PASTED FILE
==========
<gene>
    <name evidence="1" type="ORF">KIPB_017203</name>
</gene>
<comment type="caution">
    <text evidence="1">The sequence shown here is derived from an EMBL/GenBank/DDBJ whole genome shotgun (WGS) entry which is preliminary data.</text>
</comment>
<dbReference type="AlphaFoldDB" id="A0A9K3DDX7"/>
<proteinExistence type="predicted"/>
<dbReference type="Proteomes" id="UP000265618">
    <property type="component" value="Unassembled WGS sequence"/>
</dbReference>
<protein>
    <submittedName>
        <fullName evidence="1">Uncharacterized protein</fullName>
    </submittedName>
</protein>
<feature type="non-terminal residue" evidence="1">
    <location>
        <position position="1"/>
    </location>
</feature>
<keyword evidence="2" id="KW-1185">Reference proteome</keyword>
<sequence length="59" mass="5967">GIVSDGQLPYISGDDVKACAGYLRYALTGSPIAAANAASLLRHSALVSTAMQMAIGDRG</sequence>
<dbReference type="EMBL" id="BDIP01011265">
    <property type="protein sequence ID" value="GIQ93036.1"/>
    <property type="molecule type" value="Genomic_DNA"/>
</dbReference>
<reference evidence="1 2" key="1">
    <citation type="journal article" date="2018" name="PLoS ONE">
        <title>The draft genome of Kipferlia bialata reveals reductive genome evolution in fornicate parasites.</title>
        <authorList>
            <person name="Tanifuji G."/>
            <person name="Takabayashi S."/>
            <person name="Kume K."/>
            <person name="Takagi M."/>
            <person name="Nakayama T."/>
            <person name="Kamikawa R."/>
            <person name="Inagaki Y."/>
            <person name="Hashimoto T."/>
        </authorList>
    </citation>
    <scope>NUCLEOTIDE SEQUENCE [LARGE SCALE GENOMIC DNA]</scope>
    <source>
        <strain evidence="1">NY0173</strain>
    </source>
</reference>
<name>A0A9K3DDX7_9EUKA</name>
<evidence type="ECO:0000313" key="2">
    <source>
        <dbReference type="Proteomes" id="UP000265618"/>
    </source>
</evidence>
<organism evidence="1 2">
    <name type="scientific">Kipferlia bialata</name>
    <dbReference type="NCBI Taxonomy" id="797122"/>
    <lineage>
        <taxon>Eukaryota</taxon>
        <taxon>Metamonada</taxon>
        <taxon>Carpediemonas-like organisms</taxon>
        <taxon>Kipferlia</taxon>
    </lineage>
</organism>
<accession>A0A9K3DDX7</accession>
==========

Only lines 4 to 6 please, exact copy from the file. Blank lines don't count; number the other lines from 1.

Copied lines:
<comment type="caution">
    <text evidence="1">The sequence shown here is derived from an EMBL/GenBank/DDBJ whole genome shotgun (WGS) entry which is preliminary data.</text>
</comment>